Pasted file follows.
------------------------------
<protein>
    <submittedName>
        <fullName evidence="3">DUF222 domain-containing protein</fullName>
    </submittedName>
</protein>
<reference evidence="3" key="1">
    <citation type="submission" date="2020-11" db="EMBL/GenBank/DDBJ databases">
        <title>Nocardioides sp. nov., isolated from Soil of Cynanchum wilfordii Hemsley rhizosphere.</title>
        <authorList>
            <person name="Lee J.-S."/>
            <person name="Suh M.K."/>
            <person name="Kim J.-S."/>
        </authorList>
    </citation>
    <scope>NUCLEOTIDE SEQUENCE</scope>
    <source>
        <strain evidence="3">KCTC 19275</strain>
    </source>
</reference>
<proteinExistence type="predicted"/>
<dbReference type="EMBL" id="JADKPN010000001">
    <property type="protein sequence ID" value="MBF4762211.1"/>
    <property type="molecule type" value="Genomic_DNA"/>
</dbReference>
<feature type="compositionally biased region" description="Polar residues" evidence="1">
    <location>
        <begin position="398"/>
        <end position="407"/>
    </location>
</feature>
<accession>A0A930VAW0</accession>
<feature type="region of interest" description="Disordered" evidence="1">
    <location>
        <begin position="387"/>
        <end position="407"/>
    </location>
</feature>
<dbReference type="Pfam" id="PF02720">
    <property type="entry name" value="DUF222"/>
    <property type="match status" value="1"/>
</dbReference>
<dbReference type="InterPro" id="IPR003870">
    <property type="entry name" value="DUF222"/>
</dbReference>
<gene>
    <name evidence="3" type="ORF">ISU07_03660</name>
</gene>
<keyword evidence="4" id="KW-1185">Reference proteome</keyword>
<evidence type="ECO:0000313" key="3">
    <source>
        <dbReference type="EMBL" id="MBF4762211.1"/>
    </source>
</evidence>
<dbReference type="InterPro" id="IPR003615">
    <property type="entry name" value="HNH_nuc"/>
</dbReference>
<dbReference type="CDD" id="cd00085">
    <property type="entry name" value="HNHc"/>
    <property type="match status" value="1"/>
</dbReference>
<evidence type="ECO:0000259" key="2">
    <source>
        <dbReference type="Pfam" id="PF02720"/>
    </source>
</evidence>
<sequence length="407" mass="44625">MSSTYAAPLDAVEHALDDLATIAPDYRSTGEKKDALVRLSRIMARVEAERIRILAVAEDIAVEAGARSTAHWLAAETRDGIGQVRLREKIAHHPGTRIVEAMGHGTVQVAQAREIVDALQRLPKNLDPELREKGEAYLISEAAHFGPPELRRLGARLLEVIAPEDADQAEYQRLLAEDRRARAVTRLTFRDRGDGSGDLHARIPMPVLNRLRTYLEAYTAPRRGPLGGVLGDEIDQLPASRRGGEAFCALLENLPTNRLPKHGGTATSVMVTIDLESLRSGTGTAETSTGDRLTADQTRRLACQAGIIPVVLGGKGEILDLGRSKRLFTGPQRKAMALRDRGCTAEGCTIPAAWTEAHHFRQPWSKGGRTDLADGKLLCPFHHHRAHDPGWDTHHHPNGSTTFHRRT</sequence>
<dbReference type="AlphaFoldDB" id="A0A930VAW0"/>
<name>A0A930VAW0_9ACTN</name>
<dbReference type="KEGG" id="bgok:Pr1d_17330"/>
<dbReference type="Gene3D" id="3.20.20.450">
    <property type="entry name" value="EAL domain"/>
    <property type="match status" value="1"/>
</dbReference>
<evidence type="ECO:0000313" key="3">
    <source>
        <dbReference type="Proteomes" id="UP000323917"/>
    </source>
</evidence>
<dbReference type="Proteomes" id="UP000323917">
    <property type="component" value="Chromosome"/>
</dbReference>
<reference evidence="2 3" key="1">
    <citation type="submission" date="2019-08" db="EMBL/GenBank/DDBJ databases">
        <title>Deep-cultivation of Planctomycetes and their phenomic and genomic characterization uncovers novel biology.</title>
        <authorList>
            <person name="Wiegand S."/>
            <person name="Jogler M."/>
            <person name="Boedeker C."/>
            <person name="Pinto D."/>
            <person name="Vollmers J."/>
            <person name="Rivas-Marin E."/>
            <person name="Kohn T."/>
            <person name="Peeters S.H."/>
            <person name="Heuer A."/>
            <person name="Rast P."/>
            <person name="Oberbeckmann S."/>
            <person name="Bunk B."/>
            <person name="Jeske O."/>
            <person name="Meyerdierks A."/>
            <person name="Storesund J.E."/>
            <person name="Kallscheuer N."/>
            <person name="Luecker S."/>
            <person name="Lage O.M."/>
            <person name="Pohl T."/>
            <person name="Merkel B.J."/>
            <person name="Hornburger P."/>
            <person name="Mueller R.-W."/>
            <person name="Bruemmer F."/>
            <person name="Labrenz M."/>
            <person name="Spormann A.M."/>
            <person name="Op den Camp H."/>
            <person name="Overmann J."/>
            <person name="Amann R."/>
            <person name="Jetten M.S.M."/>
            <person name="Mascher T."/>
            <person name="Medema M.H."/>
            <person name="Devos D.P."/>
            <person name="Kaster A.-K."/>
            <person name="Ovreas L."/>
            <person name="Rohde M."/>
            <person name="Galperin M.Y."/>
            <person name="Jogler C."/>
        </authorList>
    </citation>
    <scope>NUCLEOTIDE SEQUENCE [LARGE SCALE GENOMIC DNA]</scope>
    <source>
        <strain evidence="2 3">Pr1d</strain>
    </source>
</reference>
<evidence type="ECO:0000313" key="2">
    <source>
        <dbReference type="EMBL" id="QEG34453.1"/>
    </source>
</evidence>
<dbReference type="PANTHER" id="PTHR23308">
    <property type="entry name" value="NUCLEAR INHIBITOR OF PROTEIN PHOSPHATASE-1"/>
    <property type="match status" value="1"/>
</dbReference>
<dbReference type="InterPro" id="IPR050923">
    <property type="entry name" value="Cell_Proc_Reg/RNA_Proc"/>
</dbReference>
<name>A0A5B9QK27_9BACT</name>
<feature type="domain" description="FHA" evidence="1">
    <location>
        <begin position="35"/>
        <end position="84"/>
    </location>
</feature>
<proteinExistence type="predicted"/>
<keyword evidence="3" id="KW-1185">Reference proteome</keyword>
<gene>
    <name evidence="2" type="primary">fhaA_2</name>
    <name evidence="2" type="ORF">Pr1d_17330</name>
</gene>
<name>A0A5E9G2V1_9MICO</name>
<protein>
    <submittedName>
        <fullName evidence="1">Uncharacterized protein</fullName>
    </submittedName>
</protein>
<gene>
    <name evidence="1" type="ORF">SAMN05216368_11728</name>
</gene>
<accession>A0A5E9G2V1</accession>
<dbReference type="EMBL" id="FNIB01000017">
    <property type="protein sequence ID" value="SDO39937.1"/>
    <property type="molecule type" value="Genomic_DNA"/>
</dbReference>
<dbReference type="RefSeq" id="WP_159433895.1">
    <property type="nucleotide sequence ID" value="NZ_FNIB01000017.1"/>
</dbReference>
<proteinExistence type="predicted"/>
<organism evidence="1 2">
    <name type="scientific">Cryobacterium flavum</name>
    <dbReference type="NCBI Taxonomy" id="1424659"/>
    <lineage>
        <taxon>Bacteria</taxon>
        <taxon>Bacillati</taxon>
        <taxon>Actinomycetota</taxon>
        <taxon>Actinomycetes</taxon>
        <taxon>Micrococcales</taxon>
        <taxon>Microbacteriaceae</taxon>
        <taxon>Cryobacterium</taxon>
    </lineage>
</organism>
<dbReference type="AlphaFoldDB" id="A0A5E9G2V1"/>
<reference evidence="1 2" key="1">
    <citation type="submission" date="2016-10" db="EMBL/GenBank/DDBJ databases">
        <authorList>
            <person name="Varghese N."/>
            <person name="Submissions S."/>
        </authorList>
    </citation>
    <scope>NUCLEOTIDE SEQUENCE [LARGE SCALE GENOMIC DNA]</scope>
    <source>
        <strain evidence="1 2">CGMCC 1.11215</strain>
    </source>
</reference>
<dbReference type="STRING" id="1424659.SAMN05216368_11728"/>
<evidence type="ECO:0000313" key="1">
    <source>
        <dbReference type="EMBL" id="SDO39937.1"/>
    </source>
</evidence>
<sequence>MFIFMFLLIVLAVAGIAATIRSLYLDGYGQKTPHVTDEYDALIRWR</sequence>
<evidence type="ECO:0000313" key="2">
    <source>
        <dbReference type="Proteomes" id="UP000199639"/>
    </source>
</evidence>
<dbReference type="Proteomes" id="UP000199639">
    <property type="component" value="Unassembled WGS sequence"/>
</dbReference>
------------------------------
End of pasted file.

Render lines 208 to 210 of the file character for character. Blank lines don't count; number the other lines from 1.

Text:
        <dbReference type="Proteomes" id="UP000199639"/>
    </source>
</evidence>